NCUA Eases Regulatory Requirements For Certain Small Credit Unions; Finalizes Rule Regarding Troubled State Credit Unions

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On January 18, the NCUA published a final rule to amend the definition of “small entities” from those with less than $10 million in assets to those with less than $50 million in assets. The change will allow more credit unions to be considered for relief from NCUA rules. The Regulatory Flexibility Act requires federal agencies to consider the impact of their rules on small entities and allows federal agencies to determine what constitutes a small entity. The NCUA proposed a $30 million threshold, which it adjusted upward following review of comments received on the proposal. The NCUA declined to adopt the $175 million threshold sought by some commenters and used by the Small Business Association and the CFPB. In addition to requiring the NCUA to assess the impact of future proposed and final rules on more small credit unions, the new threshold has the immediate effect of excluding more credit unions from certain requirements under NCUA’s Prompt Corrective Action rule and the requirement to implement interest rate risk policies. The rule requires the NCUA to review the threshold in two years, and every three years thereafter. The new threshold takes effect on February 19, 2013.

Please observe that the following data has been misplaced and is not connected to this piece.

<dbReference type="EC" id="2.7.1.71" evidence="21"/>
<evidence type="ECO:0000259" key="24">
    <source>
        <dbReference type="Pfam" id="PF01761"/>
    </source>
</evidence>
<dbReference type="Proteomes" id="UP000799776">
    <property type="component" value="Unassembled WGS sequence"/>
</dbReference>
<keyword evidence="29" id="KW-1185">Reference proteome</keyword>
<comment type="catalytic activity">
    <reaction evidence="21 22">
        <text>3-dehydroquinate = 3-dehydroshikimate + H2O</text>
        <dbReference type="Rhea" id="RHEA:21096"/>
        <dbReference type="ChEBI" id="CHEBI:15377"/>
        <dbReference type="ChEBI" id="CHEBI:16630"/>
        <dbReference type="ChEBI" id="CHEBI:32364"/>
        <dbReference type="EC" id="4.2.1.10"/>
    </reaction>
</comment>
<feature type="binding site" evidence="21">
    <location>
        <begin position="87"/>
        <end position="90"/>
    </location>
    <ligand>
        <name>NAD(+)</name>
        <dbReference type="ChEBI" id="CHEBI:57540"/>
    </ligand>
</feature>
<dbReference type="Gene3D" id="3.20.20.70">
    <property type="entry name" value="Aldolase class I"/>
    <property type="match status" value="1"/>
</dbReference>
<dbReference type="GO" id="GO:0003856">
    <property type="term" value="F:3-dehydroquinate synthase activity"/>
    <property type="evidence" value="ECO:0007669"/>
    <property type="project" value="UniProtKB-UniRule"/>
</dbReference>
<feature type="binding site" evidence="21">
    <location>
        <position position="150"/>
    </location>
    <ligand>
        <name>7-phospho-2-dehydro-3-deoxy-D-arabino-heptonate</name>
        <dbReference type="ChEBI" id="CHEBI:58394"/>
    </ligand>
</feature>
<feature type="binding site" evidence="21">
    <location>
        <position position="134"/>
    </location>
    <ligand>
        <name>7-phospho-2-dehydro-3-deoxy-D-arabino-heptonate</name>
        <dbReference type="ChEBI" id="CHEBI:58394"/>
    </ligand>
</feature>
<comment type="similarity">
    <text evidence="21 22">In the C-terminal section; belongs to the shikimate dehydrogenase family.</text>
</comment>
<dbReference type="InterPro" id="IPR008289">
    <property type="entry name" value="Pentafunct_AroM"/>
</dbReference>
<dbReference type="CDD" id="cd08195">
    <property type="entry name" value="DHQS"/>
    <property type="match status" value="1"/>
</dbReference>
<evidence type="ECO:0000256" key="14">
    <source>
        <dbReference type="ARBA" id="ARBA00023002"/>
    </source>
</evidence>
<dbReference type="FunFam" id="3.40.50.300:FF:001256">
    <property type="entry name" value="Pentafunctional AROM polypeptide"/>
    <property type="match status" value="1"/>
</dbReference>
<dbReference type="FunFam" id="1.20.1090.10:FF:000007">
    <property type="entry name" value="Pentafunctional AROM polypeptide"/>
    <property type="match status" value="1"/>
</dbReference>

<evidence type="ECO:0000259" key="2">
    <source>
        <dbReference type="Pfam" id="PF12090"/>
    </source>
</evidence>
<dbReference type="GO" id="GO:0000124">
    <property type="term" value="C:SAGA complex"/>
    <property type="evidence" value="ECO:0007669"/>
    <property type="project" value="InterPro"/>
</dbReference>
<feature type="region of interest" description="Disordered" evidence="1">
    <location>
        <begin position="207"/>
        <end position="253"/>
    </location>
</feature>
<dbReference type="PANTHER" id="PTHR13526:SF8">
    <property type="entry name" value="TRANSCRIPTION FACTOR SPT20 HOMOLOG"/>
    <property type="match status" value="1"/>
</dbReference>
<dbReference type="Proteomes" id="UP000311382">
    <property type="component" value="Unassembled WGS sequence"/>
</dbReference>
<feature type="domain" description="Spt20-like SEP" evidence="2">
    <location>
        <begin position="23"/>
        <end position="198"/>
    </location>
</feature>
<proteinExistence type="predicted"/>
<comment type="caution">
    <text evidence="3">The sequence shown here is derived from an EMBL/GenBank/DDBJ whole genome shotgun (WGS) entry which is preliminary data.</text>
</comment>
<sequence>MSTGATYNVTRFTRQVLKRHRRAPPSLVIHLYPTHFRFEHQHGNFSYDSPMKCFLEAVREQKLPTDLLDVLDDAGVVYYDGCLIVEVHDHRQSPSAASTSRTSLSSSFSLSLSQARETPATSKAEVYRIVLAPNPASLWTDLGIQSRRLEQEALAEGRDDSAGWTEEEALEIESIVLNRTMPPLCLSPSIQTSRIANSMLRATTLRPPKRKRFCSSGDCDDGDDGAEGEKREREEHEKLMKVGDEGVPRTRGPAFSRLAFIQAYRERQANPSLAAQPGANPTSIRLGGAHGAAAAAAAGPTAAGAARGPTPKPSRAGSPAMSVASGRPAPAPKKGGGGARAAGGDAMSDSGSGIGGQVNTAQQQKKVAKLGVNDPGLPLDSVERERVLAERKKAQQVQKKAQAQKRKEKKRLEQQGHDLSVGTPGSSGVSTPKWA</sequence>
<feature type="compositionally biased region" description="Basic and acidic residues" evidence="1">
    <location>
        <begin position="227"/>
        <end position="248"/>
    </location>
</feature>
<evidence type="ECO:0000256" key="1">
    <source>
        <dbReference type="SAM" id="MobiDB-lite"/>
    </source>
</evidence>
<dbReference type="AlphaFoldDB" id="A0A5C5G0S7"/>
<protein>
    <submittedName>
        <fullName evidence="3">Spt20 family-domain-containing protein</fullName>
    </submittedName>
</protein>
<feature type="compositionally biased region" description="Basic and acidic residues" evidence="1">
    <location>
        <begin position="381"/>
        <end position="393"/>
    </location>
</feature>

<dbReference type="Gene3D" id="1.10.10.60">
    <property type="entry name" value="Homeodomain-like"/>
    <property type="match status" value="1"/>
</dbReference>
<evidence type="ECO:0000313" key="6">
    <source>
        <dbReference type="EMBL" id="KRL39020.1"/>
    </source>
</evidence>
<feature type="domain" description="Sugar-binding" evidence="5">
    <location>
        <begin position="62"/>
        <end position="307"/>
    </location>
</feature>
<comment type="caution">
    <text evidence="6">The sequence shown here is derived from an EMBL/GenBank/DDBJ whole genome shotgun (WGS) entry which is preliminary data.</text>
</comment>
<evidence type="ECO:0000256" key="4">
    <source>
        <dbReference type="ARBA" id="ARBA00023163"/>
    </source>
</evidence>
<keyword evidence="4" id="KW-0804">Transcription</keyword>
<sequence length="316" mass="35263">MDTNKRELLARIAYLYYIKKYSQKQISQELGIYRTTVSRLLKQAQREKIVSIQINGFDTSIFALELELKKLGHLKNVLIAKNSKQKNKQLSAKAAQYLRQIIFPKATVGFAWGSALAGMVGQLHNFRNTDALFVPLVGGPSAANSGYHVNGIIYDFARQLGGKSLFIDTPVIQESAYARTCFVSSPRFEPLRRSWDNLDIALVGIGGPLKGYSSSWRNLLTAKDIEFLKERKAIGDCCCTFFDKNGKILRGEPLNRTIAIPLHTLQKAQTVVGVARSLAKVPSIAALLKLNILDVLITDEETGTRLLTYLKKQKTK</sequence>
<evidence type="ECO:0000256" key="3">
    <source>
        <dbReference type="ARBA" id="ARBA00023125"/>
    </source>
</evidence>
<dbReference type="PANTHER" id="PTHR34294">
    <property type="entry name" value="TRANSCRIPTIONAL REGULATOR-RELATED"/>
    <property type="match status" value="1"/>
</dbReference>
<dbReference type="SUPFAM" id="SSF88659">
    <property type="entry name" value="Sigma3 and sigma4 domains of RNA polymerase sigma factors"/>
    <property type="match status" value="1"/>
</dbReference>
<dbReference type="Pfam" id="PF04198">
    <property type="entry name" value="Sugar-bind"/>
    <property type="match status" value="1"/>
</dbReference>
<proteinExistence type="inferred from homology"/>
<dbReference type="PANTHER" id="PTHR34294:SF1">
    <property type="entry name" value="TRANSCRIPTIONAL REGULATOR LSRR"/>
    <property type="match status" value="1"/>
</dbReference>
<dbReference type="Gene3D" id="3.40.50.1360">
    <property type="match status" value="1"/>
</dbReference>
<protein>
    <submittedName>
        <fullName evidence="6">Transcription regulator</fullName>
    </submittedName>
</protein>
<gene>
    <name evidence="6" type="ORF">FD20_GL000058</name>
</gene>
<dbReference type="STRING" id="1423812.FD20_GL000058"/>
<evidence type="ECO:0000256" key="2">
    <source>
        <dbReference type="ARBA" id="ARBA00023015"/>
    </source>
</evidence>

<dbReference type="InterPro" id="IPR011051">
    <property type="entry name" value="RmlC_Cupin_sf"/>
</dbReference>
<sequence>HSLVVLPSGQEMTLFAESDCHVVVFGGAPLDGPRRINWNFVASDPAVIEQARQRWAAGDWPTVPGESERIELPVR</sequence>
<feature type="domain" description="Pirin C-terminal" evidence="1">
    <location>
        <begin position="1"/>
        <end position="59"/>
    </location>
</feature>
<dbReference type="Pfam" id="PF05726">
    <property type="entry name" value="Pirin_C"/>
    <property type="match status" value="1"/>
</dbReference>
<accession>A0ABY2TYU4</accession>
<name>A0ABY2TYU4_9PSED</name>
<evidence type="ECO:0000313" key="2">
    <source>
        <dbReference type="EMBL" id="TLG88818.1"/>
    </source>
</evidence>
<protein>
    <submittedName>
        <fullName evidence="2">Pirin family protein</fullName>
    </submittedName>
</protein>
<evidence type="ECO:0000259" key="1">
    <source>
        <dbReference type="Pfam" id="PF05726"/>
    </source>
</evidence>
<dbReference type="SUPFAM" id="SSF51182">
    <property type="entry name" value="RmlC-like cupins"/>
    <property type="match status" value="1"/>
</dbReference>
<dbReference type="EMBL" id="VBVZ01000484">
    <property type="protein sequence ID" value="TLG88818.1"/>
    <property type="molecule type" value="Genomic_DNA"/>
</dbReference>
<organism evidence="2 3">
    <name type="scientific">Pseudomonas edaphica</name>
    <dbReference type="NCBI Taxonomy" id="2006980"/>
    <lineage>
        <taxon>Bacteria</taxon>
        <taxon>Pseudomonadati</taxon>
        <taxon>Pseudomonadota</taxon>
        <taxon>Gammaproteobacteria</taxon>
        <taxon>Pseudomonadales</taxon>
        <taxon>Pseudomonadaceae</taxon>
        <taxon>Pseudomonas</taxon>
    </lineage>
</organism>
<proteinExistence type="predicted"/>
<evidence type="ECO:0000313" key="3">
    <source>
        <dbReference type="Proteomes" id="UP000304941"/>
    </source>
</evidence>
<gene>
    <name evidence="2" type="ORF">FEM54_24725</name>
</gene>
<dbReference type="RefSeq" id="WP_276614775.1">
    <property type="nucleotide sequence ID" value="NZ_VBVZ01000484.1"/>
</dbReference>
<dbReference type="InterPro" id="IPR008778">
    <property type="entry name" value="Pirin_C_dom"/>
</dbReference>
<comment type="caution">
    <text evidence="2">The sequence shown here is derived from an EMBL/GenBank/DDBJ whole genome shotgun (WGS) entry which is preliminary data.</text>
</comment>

On the same day, the NCUA published a final rule to allow the agency to determine whether a state-chartered credit union is in “troubled condition.” Under current law, only a state supervisory authority is permitted to declare a federally insured, state-chartered credit union to be in troubled condition. The NCUA believes that the change will help protect the National Credit Union Share Insurance Fund by leveraging the federal regulator’s resources to increase the likelihood that problems at covered credit unions are addressed. The rule goes into effect on February 19, 2013.


DISCLAIMER: Because of the generality of this update, the information provided herein may not be applicable in all situations and should not be acted upon without specific legal advice based on particular situations.

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